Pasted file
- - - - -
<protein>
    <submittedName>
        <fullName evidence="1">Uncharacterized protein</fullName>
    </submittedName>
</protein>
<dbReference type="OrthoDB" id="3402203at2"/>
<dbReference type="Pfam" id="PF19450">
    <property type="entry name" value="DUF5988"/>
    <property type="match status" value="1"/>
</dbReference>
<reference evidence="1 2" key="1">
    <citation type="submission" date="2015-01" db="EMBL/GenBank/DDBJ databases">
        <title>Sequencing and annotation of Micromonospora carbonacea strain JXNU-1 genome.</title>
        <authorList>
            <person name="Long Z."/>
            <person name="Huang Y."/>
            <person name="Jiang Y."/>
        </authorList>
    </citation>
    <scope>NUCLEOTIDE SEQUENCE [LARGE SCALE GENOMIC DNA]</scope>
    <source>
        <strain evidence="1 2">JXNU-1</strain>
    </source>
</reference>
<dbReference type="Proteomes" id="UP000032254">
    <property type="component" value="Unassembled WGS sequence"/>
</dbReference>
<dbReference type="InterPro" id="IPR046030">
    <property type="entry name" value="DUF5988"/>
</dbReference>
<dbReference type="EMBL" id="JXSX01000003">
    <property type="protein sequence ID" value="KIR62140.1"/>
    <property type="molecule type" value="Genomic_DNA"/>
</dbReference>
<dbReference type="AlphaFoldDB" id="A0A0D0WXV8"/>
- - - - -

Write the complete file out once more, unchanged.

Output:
<protein>
    <submittedName>
        <fullName evidence="1">Uncharacterized protein</fullName>
    </submittedName>
</protein>
<dbReference type="OrthoDB" id="3402203at2"/>
<dbReference type="Pfam" id="PF19450">
    <property type="entry name" value="DUF5988"/>
    <property type="match status" value="1"/>
</dbReference>
<reference evidence="1 2" key="1">
    <citation type="submission" date="2015-01" db="EMBL/GenBank/DDBJ databases">
        <title>Sequencing and annotation of Micromonospora carbonacea strain JXNU-1 genome.</title>
        <authorList>
            <person name="Long Z."/>
            <person name="Huang Y."/>
            <person name="Jiang Y."/>
        </authorList>
    </citation>
    <scope>NUCLEOTIDE SEQUENCE [LARGE SCALE GENOMIC DNA]</scope>
    <source>
        <strain evidence="1 2">JXNU-1</strain>
    </source>
</reference>
<dbReference type="Proteomes" id="UP000032254">
    <property type="component" value="Unassembled WGS sequence"/>
</dbReference>
<dbReference type="InterPro" id="IPR046030">
    <property type="entry name" value="DUF5988"/>
</dbReference>
<dbReference type="EMBL" id="JXSX01000003">
    <property type="protein sequence ID" value="KIR62140.1"/>
    <property type="molecule type" value="Genomic_DNA"/>
</dbReference>
<dbReference type="AlphaFoldDB" id="A0A0D0WXV8"/>